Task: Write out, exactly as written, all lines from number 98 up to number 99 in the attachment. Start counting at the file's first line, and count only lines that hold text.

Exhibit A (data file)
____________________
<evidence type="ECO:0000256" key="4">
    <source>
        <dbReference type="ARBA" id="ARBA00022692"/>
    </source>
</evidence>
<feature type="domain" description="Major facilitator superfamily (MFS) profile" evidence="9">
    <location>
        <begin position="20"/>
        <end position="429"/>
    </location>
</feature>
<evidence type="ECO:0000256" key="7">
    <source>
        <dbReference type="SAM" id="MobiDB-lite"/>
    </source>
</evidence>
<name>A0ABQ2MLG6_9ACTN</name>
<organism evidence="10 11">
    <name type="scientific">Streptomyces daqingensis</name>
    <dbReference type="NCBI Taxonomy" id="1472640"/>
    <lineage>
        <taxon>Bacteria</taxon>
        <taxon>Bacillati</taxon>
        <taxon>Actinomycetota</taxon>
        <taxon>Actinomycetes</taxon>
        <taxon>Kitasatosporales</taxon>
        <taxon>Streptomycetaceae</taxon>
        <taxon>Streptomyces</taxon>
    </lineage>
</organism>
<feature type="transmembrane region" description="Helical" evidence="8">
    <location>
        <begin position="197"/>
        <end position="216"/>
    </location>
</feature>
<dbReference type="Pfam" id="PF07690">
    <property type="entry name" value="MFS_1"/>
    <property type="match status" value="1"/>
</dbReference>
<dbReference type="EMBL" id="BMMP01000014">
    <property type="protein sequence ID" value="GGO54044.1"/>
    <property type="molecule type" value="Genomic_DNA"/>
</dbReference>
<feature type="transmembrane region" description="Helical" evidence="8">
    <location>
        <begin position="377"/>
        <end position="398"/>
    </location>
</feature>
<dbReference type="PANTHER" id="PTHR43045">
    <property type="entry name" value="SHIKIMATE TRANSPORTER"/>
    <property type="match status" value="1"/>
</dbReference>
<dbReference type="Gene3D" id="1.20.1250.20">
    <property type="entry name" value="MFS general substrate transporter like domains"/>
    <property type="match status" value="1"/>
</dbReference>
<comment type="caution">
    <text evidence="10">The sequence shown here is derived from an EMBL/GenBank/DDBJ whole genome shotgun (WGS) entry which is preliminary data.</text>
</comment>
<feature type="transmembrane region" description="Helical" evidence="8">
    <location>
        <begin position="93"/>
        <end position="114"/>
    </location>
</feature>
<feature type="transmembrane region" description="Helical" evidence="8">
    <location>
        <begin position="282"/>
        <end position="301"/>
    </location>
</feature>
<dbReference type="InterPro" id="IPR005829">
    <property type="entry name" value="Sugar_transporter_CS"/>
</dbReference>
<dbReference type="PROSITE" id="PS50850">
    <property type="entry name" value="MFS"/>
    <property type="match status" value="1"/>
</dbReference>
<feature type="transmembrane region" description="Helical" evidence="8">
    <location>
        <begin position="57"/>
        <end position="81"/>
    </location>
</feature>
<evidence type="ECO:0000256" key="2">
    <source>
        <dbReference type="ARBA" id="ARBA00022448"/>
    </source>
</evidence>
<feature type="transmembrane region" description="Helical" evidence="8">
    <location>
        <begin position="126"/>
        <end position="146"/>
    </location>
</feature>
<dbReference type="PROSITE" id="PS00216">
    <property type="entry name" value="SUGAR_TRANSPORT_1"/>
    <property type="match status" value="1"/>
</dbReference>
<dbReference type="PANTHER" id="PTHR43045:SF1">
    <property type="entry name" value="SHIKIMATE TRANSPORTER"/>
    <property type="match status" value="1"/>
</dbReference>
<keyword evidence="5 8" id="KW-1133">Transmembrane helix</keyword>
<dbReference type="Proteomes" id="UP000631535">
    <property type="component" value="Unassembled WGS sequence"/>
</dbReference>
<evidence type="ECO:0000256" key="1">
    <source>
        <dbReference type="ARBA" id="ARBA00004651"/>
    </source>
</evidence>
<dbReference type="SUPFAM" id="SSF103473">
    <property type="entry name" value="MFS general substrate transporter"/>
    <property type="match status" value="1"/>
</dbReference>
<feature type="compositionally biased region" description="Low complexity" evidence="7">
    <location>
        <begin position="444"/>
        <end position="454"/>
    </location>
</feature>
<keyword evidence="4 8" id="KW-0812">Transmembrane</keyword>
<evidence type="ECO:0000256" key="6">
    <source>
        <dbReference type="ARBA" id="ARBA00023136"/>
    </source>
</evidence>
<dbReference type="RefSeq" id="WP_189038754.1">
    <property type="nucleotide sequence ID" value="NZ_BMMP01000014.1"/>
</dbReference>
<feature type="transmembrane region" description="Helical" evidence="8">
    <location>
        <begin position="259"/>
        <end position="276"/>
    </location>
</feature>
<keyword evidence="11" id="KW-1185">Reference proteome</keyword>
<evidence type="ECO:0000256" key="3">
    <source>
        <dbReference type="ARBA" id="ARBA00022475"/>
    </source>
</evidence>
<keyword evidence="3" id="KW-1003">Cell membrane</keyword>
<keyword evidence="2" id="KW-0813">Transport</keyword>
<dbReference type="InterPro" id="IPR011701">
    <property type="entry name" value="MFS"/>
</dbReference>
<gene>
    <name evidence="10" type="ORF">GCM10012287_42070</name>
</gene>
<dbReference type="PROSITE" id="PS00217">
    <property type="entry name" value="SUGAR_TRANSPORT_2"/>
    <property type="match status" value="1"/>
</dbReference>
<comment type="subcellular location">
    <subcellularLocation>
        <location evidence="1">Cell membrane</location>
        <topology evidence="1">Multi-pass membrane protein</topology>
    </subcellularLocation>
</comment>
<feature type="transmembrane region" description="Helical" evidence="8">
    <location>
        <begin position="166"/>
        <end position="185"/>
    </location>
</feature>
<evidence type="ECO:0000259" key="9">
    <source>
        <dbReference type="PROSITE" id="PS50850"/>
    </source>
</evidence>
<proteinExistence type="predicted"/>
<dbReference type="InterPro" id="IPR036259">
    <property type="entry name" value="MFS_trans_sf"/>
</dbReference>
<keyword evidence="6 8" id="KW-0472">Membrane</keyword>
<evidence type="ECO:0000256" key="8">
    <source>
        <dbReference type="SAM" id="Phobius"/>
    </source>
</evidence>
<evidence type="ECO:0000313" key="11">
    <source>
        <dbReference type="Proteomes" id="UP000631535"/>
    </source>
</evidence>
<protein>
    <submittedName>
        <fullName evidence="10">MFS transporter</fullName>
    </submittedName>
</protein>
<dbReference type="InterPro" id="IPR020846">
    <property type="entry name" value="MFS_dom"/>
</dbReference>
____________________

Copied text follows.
<dbReference type="PROSITE" id="PS00216">
    <property type="entry name" value="SUGAR_TRANSPORT_1"/>